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When Emperor Akihito abdicated his throne to his son Prince Naruhito on 1 May 2019, Japan ushered in a new imperial era called Reiwa (令和). Here’s everything you need to know about what the name, and the new emperor, mean for Japan.
In Japan, the rule of an emperor is marked by an imperial era name, or gengō. When Emperor Akihito announced he would be abdicating the Chrysanthemum Throne, he announced the beginning of the end for the Heisei era, and triggered the search for a name that would define the rule of his son Prince Naruhito, who would ascend the throne on 1 May 2019. After months of secret delegations, the Japanese government revealed the choice: Reiwa.
The name Reiwa initially sparked controversy as the first character 令 (rei) can mean ‘command’ or ‘decree’, eliciting an authoritarian association that many Japanese citizens were cautious to embrace. However, Prime Minister Shinzō Abe was quick to clarify that the new gengō had no tyrannical connotations. Rather, in this context, 令 (rei) means ‘good’ and ‘beautiful’. When connected to 和 (wa) – meaning ‘harmony’ or ‘peace’ – Reiwa means ‘beautiful harmony’.
Under Japan’s 1947 constitution, emperors are “the symbol of the State and of the unity of the People”. Though the role is largely ceremonial, the position also comes with the responsibility of appointing the Prime Minister after candidates are approved by the National Diet (Japan’s legislative body). Emperors also appoint the Chief Justice of the Supreme Court after a candidate has been named by the Cabinet of Japan, the government’s executive branch.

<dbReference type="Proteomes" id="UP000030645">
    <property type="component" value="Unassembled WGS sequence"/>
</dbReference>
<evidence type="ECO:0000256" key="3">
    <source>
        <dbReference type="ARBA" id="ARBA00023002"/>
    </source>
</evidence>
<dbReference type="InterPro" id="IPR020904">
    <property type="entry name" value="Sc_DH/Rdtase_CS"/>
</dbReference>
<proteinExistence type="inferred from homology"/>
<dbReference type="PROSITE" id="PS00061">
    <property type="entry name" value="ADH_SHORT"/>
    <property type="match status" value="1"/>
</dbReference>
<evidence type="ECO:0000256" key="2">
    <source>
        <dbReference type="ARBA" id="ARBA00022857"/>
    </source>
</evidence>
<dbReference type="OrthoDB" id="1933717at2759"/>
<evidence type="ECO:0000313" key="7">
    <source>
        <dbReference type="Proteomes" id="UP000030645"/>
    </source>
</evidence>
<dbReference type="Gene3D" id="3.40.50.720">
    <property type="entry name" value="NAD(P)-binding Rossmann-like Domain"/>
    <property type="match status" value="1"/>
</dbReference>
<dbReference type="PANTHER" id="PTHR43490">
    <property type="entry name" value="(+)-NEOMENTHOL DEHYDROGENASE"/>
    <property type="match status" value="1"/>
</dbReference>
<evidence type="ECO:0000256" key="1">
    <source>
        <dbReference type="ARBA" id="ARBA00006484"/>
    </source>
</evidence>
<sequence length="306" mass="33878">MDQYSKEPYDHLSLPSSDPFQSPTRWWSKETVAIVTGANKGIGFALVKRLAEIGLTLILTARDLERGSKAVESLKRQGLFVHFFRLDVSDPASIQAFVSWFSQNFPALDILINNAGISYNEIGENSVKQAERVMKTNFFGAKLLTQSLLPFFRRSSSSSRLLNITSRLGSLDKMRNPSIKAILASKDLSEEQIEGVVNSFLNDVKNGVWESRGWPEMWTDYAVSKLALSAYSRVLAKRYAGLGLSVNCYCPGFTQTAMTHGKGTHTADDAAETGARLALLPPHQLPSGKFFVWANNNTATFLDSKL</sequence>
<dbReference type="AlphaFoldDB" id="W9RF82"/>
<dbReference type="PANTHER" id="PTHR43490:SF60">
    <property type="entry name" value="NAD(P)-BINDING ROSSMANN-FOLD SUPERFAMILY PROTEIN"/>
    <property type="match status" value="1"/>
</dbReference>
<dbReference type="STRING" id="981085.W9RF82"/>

The Reiwa period marks the ascension of Crown Prince Naruhito – the eldest of Emperor Akihito and Empress Michiko’s three children – to the Chrysanthemum Throne. The 126th Emperor was educated in history at Tokyo’s Gakushuin University and at Oxford University in the UK. He is an outspoken advocate of environmental issues, leading some to hope his reign will be the beginning of a greener era for Japan. Emperor Naruhito has a specific interest in water policy and served as honorary president for the World Water Council in 2003.
While Japan’s earlier history is also categorised into eras, the gengō process as it operates today really only started after the Meiji Restoration in 1868, when the Imperial seat was moved to Tokyo. Since the Meiji era, there have been three other imperial eras: Taishō, Shōwa and Heisei. Reiwa marks the fifth modern imperial era.
This is the first time Japanese literature has provided inspiration for a gengō; during the previous eras, they were chosen from Chinese literature (centuries of cross-colonisation mean the two countries share a lot of cultural history). The kanji characters for Reiwa are taken from an 8th-century poem about plum blossoms and the dawning of spring. The poem is found in the Man’yōshū (万葉集, Collection of Ten Thousand Leaves), the oldest existing collection of Japanese poetry.
Official government documents, money and train tickets will now carry the kanji for Reiwa instead of Heisei to mark the new regime. Souvenir vendors are also capitalising on the occasion with Reiwa-branded shirts, key chains and latte art. For those especially nostalgic for Emperor Akihito’s reign, cans filled with air from the Heisei era are also on sale.
The Imperial House of Japan is the oldest continuous hereditary monarchy in the world, dating back to 660 BC. Into the 20th century, emperors were regarded as living gods; Akihito’s father, Hirohito, was the last emperor to receive this designation. Akihito is the first emperor in over 200 years to abdicate the throne, making the dawn of the Reiwa era doubly momentous.